This appears to have been a potential problem in the Facebook offering. When news of the deal surfaced so did new information about the company, including reports that it was now worth $50 billion and that the site now has 600 million users worldwide. For a company formed in a college dormitory only a few years ago these are astonishing figures.
But hold on a minute. That’s the good news. Yet we know from long and sometimes painful experience here in Silicon Valley that today’s success is tomorrow’s bankrupt dot com. Because of the inherent risks in any new business venture, the securities laws require that firms, in addition to the good news, provide investors a detailed description of the risk factors they should take into account before they make an investment decision.
These factors might make clear that while Facebook has 600 million users it is likely uncertain how much revenue the company can generate from them or how long they are likely to remain members of the site. Until a detailed prospectus is made available we don’t know the answers to these questions. And notice, those risk factors protect the company, too. They act as a form of insurance if well written and informative. If investors ignore them it is much more difficult to sue a company if something goes wrong.
So it made sense for Goldman and Facebook, perhaps with the advice of the SEC, to rethink their attempt to sell more than a billion dollars of Facebook stock to U.S. investors without providing the more nuanced disclosure required in an IPO. Instead, the deal will be done offshore, most likely in Europe and Asia, where the SEC has decided, perhaps unwisely, that it should not tread. That’s not a great solution because the securities laws in other countries are much weaker than here but at least U.S. investors are protected because those shares cannot easily be resold back into the United States.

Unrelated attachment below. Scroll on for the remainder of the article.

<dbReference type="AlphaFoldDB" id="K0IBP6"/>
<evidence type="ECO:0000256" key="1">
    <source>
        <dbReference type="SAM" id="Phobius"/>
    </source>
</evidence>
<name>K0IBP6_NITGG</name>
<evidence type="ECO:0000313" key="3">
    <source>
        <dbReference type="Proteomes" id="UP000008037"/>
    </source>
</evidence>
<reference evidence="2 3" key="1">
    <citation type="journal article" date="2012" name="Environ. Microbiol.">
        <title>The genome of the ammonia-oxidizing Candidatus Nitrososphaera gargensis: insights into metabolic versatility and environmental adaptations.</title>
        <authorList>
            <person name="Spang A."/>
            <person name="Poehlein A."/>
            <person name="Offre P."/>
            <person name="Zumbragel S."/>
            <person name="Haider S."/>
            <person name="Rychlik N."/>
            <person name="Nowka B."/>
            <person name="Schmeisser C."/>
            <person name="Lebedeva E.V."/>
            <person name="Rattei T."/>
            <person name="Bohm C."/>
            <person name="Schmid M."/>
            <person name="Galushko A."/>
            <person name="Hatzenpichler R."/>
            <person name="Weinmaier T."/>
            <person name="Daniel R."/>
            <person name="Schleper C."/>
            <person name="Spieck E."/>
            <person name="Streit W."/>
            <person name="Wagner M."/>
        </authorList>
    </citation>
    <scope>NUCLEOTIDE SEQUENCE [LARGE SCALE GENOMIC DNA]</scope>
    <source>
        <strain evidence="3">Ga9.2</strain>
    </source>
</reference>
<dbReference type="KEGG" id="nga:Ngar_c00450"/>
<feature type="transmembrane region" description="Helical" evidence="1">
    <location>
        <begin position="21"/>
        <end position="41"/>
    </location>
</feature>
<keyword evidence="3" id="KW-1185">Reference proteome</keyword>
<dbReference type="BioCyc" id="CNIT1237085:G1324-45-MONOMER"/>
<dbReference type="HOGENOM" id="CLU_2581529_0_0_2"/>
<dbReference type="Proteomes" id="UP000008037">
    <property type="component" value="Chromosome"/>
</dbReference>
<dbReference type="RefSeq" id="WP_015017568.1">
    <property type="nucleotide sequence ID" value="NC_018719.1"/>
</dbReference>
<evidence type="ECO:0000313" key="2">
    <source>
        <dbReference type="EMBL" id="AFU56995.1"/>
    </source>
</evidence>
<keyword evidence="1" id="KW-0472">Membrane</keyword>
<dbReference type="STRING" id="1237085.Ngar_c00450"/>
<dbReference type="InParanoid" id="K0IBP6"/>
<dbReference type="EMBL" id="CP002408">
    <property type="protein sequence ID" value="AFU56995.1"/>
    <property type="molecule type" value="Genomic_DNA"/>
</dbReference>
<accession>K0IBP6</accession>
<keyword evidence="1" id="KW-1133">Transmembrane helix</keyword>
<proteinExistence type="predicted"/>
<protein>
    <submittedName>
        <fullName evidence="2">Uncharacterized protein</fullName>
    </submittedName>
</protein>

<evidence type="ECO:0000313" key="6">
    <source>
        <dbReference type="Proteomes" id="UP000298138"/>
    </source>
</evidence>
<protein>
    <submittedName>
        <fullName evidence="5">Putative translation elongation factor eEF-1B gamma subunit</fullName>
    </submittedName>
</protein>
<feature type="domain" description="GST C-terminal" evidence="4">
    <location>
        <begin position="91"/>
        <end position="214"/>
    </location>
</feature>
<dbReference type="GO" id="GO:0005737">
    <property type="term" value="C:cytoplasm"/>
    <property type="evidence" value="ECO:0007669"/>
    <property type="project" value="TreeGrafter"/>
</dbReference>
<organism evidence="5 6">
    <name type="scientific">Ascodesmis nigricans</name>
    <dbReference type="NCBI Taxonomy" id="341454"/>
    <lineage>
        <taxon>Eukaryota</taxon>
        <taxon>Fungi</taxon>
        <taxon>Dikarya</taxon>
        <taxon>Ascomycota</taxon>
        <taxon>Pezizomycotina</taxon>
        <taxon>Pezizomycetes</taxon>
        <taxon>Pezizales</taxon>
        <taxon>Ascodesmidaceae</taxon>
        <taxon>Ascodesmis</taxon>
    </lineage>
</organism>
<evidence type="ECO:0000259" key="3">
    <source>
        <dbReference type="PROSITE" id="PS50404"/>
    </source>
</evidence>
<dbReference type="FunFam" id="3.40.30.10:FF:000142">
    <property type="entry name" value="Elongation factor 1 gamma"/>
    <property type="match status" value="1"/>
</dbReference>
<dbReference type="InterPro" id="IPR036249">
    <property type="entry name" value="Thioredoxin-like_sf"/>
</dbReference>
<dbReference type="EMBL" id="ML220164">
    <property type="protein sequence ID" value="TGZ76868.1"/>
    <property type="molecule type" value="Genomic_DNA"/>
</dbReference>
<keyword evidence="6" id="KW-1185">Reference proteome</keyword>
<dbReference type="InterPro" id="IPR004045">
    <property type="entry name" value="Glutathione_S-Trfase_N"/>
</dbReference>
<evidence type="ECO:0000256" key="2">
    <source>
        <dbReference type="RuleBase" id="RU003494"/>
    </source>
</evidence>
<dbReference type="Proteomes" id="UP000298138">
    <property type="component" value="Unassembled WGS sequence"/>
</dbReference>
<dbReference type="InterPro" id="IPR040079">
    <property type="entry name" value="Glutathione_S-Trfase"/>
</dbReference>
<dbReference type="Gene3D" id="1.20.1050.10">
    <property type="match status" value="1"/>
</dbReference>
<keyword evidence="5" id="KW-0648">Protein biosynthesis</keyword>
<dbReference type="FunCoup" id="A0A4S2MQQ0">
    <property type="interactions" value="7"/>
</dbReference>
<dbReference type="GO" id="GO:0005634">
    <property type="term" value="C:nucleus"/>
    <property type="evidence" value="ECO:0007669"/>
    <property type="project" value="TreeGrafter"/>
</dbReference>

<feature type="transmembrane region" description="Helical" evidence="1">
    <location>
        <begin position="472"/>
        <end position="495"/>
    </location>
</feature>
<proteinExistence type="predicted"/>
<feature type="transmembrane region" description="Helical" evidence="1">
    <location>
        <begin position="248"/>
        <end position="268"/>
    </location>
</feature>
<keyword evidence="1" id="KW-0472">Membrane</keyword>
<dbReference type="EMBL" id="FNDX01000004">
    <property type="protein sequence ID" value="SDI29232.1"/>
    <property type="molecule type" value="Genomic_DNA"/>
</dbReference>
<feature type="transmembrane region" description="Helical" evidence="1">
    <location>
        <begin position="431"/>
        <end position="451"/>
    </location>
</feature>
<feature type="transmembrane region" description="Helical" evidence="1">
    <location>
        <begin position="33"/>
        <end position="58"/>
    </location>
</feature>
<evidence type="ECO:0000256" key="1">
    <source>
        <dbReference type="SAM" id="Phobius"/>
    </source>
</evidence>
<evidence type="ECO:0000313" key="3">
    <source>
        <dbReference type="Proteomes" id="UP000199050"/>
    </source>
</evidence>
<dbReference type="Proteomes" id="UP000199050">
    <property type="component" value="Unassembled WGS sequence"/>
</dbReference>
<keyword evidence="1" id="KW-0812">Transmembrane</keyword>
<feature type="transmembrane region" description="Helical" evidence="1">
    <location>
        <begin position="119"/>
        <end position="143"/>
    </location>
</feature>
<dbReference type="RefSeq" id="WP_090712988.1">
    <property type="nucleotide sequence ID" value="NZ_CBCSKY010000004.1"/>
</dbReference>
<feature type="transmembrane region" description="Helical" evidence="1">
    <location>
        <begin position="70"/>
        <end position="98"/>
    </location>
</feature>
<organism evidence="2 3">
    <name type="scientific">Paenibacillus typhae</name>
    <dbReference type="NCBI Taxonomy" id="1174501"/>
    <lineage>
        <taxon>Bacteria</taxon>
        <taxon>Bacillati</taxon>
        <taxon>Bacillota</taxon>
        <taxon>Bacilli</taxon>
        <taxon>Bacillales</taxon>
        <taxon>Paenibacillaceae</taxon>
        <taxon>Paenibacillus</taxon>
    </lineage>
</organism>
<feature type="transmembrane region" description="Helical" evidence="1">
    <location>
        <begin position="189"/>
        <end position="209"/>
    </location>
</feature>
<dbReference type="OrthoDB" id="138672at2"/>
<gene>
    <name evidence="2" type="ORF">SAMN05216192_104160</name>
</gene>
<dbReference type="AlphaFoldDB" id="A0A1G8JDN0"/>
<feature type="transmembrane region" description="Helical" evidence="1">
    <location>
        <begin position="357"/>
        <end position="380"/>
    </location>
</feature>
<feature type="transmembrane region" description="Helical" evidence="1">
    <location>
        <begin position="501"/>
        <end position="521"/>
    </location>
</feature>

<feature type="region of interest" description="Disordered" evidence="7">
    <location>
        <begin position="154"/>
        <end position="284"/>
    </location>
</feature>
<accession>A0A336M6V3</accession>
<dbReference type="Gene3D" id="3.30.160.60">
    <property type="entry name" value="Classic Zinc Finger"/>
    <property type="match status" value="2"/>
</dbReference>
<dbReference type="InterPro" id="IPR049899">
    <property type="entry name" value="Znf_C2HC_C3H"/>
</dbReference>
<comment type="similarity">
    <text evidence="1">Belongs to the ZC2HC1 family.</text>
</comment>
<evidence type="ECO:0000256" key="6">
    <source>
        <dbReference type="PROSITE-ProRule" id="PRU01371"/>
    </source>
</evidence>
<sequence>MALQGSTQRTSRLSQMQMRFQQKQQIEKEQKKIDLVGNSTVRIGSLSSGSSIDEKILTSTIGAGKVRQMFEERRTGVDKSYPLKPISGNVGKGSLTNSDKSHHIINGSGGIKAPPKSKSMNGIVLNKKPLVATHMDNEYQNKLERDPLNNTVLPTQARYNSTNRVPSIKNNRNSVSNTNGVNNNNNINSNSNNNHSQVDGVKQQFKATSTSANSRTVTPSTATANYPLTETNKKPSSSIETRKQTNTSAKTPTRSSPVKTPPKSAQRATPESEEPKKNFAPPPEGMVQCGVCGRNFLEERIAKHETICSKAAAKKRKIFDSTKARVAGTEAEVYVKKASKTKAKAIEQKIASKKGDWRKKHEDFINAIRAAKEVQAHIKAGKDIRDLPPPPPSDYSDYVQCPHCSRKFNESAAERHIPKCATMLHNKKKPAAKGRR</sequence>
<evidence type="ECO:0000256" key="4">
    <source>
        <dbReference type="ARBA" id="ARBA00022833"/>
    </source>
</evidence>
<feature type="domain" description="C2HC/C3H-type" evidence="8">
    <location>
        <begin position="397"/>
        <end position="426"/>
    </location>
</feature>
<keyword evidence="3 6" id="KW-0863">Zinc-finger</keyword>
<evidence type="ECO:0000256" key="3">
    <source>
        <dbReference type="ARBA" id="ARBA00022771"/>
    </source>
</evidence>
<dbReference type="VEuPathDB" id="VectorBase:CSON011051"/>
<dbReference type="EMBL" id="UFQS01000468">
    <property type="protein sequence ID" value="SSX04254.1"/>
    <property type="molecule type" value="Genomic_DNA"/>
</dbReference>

In the meantime, by the end of this year Facebook expects to have more than 500 shareholders thus requiring public disclosure in 2012 of key business information. Alternatively, Facebook may conduct an IPO itself. In either case, the added disclosure will provide potential U.S. investors a fuller and more balanced picture of the company, while protecting the firm and its bankers from baseless lawsuits. That lowers the cost of capital and helps explain why, despite the recent credit crisis, our markets and our legal system remain a magnet for entrepreneurs around the world.
Facebook has its problems as I pointed out in an interview with the San Jose Mercury News recently but they have more to do with the headaches of managing a startup founded by college kids than they do with the securities laws. The SEC, in my view, had been asleep at the switch during the (Bush era) run-up to the recent financial crisis, which was, in fact, the result of deregulation and that helped undermine the morale and impact of the agency. Fortunately, efforts like Dodd Frank and other reforms are slowly if haltingly restoring balance to the regulatory process.
So if Professor Macey feels so strongly about the virtues of an unregulated world, I know a Chinese IPO he can put his life savings into.